'British, Russians, heat - it could be explosive' - French security prepares for the worst after two nights of violence
Published 11/06/2016 | 12:30
France had long identified tonight's match between England and Russia in Marseille as one of the Euro 2016 soccer games most likely to lead to violence involving fans, and is determined to avoid more trouble after widespread disturbances in the cityon Thursday and Friday.
"This is one of the five risky matches of the tournament ... British and Russians with the heat, that can be explosive," Sports Minister Patrick Kanner told i-Television on Saturday. "Everything will be done to secure that match tonight" he added.
French police stepped in to break up small groups of English and Russian fans who squared up and hurled taunts, bottles and other objects at one another in Marseille, southern France, on Friday.
A series of ugly spats included fist fights and even fans being beaten up and thrown into the harbour.
Late Thursday, about 100 England fans and 50 local residents were involved in another fracas around the Vieux Port (Old Port) area, where several English and Irish bars are located.
About 1,000 police will be deployed in the Mediterranean city as up to 70,000 England fans and 20,000 Russians arrive ahead of the match between the two countries.
The tournament kicked off on Thursday with France still under a state of emergency after Islamist militants launched simultaneous assaults on entertainment venues in Paris in November, killing 130 people.
The clean-up of Marseille was under way this morning in the build-up to England's opening game of Euro 2016 after last night's widespread disorder.
Disturbing footage of the second night of trouble showed English fans pelting objects into the street, showering the police with bottles and throwing chairs out of cafes.
Flares were also lit as officers deployed tear gas in an effort to disperse the troublemakers throughout the day.
Fans sang songs about the IRA, German bombers being shot down and the national anthem.
Reacting to the violence, shadow home secretary Andy Burnham tweeted: "When you think of the terror threat & everything the French are dealing with, makes behaviour of these England 'fans' even more embarrassing."
He said: "As ever, vast majority let down by a minority."
Bare-chested England fans sang songs about the IRA and German bombers being shot down as violence first broke out on Friday at around 6.20pm French time outside the Queen Victoria pub in the Old Port district.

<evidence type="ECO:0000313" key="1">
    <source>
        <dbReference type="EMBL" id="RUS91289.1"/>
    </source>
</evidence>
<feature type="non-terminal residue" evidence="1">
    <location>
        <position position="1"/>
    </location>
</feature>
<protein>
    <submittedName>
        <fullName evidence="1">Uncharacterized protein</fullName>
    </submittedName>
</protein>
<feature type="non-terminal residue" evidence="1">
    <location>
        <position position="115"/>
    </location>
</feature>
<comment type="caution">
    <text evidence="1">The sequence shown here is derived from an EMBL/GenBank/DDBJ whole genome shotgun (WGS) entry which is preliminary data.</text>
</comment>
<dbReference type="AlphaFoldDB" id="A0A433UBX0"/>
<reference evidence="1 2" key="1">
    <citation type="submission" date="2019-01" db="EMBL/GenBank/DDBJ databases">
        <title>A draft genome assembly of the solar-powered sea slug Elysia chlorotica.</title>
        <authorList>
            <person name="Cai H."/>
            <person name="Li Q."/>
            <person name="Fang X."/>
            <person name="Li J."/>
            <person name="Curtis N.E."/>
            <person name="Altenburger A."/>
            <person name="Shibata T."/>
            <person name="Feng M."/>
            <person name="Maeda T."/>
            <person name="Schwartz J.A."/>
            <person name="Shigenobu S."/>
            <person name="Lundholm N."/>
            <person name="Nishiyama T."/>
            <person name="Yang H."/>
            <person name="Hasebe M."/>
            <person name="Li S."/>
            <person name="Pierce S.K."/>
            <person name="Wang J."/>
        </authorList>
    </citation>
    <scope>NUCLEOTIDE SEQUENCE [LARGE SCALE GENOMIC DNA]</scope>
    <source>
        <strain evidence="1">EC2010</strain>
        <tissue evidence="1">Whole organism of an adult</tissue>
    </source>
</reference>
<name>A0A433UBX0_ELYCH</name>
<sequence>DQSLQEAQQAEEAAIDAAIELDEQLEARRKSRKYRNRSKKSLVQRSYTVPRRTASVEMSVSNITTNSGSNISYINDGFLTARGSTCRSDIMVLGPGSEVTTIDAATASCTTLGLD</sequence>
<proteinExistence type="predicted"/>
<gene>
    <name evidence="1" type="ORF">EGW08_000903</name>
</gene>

Fist fights broke out between English, French and Russian-speaking men, and one man was thrown into the harbour after he was beaten to the ground by local fans.
It comes before the England team have even kicked a ball in the tournament, with their opening game against Russia to be played at the city's Stade Velodrome.
This followed an England supporter suffering a head injury in Thursday night's brawl after being hit across the face with a wooden chair.
Kevin Miles, chief executive of the Football Supporters' Federation, said he had been out in the city until midnight and had not seen any trouble.
He said: "I genuinely didn't see anything and that will be the experience for the vast majority of England fans.
"At the height there was probably 200 fans involved of the 30,000 here which is a tiny minority of people who have been caught up.
"I'm also not aware of any of these incidents being initiated by England fans. They've been attacked by locals and Russian hooligans, and I'm not suggesting they haven't retaliated, but I'm not aware of English fans come looking to initiate problems."
He claimed it was completely different to France 98 as back then there were England fans coming to start trouble, and that fans will be wondering why they were not being protected by the police.
Litter and broken glass lay strewn across the streets as the sun came up but this was quickly cleared away and a friendly atmosphere returned as the fans came out for breakfast.
A market and street performers also began to emerge as more fans continued to arrive.
Romain Davesne, a journalist at local newspaper La Marseillaise, said: "We were all waiting for it because 18 years ago it happened at the World Cup.
"All the security were warned about it and that's why they gave an answer back.
"Back in World Cup 98 it was worse so they wanted to make sure it didn't happen again.
"The Marseille fans do not break the city down themselves, they were giving a reaction
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